Dani Keral in Traveler.es on what might have been the first democratic territory in Europe (Spanish):
Couto Mixto was something incredible for its time, almost unexplainable. Formed by the towns of Meaus, Santiago and Rubiás [now located in the present-day municipalities of Calvos de Randín and Baltar], the territory of just 30 square kilometers began to be governed independently of both crowns.
In the Couto, no kings of feudal lords ruled, it was the townspeople themselves — the heads of the family — who elected a judge or political chief every three winters, who was assisted by three men from each village, os homes do acordo.
Check out the Wikipedia for more Couto Mixto in English.
Winter is coming.
Finding a rental was already tough in this area of Spain. Most spare home owners or people who’ve inherited something would rather sell than maintain a place well enough for a tenant be interested.
With Spanish people still reeling from a difficult quarantine, the continued teletrabajo ability for the truly lucky ones, and current second wave of coronavirus after the summer, it seems it’s even harder to find anything.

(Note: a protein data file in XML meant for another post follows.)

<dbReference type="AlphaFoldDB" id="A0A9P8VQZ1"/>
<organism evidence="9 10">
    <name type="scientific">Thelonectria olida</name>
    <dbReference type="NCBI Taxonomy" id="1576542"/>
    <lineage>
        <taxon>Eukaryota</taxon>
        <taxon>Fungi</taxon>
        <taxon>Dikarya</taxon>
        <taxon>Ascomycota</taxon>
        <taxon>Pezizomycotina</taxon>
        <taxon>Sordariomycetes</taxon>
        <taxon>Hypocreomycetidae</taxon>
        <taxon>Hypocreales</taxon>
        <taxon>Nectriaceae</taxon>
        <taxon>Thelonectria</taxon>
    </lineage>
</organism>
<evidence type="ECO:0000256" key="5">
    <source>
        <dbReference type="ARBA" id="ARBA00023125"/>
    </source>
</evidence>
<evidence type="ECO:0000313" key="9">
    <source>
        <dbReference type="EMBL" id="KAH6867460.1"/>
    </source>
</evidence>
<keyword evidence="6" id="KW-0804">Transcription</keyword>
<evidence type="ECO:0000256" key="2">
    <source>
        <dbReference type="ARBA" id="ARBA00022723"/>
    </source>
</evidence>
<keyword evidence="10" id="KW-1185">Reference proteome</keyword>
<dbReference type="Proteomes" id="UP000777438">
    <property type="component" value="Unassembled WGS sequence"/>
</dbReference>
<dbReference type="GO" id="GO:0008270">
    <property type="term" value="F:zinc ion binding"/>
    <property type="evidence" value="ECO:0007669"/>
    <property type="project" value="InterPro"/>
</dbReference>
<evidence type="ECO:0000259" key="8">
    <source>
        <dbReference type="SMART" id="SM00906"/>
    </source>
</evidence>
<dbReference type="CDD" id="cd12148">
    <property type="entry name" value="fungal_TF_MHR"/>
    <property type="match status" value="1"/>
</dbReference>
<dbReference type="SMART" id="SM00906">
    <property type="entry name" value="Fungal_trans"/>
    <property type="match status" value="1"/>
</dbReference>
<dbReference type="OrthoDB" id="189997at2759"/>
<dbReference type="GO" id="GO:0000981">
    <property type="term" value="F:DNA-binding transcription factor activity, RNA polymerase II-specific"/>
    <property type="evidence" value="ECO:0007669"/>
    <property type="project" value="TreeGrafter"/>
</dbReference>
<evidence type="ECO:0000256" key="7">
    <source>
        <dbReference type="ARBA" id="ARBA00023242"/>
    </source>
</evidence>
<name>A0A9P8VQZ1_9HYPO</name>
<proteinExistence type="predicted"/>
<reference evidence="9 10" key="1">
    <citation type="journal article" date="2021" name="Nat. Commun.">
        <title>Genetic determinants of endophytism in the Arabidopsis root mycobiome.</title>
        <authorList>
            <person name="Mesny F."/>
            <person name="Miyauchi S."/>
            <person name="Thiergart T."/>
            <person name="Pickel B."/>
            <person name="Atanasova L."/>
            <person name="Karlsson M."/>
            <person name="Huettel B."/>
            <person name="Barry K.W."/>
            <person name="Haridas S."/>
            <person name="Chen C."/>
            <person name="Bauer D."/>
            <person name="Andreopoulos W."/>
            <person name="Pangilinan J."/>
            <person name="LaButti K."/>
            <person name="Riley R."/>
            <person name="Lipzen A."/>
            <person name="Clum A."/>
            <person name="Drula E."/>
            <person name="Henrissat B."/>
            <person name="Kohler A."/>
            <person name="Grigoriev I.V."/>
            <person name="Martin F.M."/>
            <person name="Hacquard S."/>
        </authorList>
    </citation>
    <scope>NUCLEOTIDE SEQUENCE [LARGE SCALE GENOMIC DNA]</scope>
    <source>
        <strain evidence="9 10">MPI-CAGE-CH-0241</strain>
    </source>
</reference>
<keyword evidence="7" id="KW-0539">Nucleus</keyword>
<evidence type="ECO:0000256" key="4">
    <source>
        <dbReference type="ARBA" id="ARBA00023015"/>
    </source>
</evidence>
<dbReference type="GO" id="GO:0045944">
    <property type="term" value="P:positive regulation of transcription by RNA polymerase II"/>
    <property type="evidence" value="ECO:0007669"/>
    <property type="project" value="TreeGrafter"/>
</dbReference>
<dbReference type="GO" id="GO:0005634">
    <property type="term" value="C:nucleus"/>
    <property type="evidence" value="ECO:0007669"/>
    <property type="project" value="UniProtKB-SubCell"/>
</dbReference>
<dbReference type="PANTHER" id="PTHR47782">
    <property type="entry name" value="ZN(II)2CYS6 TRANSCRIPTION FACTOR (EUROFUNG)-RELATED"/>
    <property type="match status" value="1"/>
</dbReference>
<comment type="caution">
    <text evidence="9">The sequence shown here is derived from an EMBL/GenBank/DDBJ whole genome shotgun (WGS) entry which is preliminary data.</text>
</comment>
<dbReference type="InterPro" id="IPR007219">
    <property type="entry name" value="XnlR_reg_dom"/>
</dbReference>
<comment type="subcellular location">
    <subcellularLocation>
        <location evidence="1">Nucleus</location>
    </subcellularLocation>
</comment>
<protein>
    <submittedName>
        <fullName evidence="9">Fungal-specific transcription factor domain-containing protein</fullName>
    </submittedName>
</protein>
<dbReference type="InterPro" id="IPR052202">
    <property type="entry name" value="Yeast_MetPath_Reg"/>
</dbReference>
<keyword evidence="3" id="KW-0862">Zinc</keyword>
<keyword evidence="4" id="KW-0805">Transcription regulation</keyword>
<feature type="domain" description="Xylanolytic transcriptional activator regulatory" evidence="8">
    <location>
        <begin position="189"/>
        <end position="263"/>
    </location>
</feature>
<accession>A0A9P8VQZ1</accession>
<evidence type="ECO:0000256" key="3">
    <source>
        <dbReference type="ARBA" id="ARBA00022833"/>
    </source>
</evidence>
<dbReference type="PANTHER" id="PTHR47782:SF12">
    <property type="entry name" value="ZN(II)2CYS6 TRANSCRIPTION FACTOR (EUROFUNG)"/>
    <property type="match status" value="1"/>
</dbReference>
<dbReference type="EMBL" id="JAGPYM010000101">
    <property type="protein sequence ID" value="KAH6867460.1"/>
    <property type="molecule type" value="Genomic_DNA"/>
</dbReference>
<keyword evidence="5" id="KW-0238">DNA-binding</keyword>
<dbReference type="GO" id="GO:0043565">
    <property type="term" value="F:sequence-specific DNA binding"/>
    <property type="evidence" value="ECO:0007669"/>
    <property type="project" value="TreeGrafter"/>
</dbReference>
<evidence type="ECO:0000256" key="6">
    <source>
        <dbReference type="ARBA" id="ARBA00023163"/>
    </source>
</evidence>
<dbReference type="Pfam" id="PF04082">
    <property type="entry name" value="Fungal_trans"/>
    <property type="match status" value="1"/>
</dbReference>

We’re taking a pause on looking to buy something for the moment. Thinking nearer future, we realize that while our current house is fantastic for the fall, spring, and summer, it was pretty uncomfortable here this winter. But our landlady is unwilling to replace the drafty window and door, or install an actual floor on the bottom level, to make the space more livable. The rent is cheap, but she’s even balked at the thought of us paying more to do these necessary improvements.
“When you two leave, I’m locking the house up and turning off the utilities. Ay, muchos gastos!”
In winter, the only warm area is the kitchen/my workspace with a pellet heater. This leaves Patricia’s workshop/our living room extremely frigid. We reluctantly used an electric space heater that my folks were gracious enough to buy when they visited (also for their own self-preservation last December), but it doesn’t fix the problem.
We’ve been here before. So once again, we’re scouring idealista and milanuncios everyday.
I don’t walk to the village church often, but the view of the village and the monte behind it is spectacular from this angle. I was so used to the semi-empty hiking trails behind our house or the little used road that continues south.